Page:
In brief: Apple Watch banking, social media stocks slump

In other news: Free royal pizza ... New ad demands on TV networks ... Mobile video ads rocket ... South Korea leads skin-care boom.

From the Campaign family:

RBS hints at emergency cash via Apple Watch. (Marketing) The Royal Bank of Scotland is "deeply interested" in wearable technology, and may bring its emergency cash service to the Apple Watch. Speaking to Marketing at a Forrester forum, digital managing director for RBS Chris Popple hinted strongly that the bank was developing an app for the Apple Watch. He said: "We are deeply interested in wearables, we love Apple and Apple is a great partner.  ... We think that what they have done with the watch is the first real application of a wearable." The emergency cash service allows RBS and NatWest customers who have lost their bank cards to withdraw up to £250 a day using a mobile banking app.

To celebrate a royal birth, UK's Pizza Huts serve Charlottes free. (Marketing) Pizza Hut has tapped into publicity frenzy surrounding the birth of the Duke and Duchess of Cambridge's newborn daughter Charlotte Elizabeth Diana by offering free meals to women who share the princess's first name. The restaurant chain said the first 100 Charlottes through the doors of various branches, including in London, Manchester, Leeds and Liverpool, would receive free pizza.

South Korean brands drive skin-care boom. (Campaign Asia-Pacific) Asia-Pacific generated more than half of the skin care's global revenues in 2014, propelling it into a leading spot in the category. International players now create products specifically for Asian consumers; test them in Asia; and, if successful, launch them in the West as well. Meanwhile, the rise in popularity Asian and, more specifically, South Korean beauty has inspired an array of completely new product concepts adopted by international players.

Around the web:

Brands push TV networks to change their ways. (Variety) TV advertisers are demanding changes to the status quo that could bring a new wrinkle to one of the foundation elements of the U.S. television business. TV has for decades used its annual spring upfront to secure billions of dollars in advance commitments. Now, advertisers want to treat TV as if it were the Internet. When buying ads online, a marketer can act with finesse. An ad can be served based on a user’s surfing behavior or IP address. With more people using digital streaming to keep up with their favorite TV dramas and comedies, Madison Avenue is placing more pressure on the nation’s biggest media companies to provide similar opportunities for even big pieces of mass entertainment. "They really do have a hunger for more precise targeting," notes Jo Ann Ross, president of ad sales for CBS. To meet that need, TV networks are stitching together a new bag of tricks. The technology involved in enabling ad-swapping, viewership tracking and demographic data mining is dizzying — and a red-hot growth sector for media.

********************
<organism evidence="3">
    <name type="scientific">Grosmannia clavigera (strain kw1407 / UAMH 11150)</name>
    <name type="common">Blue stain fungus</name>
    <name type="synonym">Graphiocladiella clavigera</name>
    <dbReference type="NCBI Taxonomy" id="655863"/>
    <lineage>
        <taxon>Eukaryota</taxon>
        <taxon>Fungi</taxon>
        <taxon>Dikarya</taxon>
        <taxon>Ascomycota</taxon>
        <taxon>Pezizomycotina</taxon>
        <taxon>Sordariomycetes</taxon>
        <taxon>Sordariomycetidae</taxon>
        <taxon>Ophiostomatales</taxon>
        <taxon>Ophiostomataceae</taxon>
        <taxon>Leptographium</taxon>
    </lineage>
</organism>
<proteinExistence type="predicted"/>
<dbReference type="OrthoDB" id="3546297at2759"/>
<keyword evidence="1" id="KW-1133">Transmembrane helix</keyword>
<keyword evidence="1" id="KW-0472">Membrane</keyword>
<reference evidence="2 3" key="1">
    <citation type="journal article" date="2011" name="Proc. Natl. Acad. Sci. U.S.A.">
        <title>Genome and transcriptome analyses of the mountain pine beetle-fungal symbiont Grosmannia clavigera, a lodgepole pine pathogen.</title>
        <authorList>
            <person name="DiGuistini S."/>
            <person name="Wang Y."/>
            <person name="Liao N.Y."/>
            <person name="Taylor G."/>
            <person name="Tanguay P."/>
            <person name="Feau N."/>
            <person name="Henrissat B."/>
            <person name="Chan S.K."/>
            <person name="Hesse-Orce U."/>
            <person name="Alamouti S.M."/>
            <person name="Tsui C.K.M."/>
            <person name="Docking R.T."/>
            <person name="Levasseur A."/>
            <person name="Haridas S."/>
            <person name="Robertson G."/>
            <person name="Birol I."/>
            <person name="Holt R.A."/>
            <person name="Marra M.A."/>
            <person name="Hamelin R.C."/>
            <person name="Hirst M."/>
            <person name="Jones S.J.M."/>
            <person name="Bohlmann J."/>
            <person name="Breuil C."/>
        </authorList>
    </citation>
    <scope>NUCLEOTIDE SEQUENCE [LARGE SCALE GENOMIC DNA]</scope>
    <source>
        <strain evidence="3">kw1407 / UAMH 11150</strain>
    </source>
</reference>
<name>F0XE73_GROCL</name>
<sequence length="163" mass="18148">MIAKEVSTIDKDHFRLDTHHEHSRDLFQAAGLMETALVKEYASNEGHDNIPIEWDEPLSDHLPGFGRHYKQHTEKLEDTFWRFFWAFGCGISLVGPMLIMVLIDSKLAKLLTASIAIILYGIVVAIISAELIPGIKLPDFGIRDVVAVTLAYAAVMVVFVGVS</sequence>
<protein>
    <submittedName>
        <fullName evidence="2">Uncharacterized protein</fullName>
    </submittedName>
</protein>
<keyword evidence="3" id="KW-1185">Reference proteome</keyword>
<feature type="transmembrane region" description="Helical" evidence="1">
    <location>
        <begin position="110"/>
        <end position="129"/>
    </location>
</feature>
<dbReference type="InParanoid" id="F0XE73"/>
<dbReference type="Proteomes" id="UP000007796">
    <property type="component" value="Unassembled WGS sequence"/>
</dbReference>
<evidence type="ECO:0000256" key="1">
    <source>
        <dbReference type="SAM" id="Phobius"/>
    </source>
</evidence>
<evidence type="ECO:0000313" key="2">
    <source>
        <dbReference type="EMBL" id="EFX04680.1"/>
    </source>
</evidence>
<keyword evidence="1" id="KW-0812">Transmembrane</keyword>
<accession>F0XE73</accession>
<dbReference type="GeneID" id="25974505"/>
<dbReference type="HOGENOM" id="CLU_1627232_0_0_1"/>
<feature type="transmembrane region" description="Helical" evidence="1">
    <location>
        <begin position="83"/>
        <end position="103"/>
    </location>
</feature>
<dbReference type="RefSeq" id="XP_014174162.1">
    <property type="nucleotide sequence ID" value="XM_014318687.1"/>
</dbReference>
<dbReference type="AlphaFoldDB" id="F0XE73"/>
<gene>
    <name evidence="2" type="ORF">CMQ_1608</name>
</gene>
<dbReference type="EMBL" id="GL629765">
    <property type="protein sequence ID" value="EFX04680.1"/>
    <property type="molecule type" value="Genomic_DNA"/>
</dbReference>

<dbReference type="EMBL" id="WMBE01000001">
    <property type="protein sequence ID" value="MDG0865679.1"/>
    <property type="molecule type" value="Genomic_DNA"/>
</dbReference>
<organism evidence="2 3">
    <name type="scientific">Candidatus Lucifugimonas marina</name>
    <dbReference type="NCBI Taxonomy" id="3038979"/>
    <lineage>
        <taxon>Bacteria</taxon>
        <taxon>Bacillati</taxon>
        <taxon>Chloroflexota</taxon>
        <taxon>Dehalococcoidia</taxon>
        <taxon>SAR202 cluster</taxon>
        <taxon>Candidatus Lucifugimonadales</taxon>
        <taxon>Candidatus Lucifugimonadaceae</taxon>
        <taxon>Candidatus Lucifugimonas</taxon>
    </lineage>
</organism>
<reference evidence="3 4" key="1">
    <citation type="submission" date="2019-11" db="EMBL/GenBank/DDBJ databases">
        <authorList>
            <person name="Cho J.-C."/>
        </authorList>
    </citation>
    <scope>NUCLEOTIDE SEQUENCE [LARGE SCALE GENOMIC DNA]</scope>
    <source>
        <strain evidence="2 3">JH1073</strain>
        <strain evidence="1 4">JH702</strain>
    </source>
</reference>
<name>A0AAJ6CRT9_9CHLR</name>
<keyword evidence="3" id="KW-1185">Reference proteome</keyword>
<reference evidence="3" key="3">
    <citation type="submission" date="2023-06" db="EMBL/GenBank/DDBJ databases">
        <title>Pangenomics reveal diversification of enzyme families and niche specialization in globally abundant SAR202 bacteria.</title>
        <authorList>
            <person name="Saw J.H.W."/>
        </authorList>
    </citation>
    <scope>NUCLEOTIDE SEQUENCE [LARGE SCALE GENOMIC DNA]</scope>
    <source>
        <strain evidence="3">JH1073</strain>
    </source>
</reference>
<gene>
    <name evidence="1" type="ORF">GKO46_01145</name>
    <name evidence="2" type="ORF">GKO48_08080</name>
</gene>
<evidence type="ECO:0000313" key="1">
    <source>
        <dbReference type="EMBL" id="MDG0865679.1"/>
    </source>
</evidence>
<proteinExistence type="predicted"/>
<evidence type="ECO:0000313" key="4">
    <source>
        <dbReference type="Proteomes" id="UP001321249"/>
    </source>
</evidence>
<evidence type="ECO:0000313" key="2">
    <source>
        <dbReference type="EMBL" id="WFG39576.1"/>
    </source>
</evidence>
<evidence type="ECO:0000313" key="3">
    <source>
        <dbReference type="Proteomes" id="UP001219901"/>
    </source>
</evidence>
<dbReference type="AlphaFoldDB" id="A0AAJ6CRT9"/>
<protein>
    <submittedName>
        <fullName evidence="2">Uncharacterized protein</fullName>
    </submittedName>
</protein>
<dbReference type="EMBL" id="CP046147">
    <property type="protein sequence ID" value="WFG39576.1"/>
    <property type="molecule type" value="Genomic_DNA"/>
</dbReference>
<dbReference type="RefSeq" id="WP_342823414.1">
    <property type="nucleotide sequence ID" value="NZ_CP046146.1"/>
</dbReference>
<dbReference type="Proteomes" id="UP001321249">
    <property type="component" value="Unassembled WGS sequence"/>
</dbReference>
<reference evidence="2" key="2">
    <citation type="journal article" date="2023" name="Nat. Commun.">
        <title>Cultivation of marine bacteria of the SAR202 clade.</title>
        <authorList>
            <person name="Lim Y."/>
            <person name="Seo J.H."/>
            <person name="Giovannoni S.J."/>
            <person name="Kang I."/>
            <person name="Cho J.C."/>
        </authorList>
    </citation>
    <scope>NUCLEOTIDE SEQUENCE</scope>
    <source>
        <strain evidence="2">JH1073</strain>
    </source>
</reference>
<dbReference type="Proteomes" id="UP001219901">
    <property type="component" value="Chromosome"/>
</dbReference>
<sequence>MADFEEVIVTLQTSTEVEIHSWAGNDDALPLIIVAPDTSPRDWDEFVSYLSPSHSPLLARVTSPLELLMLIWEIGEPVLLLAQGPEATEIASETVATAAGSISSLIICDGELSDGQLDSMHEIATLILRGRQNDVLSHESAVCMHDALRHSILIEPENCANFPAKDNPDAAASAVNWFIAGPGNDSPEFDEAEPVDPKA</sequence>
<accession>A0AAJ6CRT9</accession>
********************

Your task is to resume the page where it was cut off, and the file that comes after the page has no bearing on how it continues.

Social media stocks rattled by ad tech's demands. (San Jose Mercury News) Silicon Valley's social-media companies racked up huge stock market valuations disrupting more traditional businesses. Now, in corporate adolescence, they face their own disruptive trends, such as shifting ad markets and fickle consumer attention, and are suffering under the weight of Wall Street's expectations. LinkedIn, Twitter and Yelp reported disappointing earnings last week and were slammed by Wall Street. Even Facebook, which has grown into the 10th largest tech company in Silicon Valley based on revenue, has suffered. As a group, those four companies have lost more than 19% of their combined market valuation in that time, with LinkedIn, Twitter and Yelp all falling more than 20%.

Mobile video advertising quintuples. (VentureBeat) Mobile video advertising continues to get hotter and hotter, according to Opera Mediaworks‘ latest "state of mobile advertising" report. The ad platform says that video advertising on mobile has exploded, jumping 5X between today and a year ago. Video ads now comprise almost 13% of Opera’s delivered impressions, up from 2.5% in early 2014, and revenue to publishers is up even more sharply.


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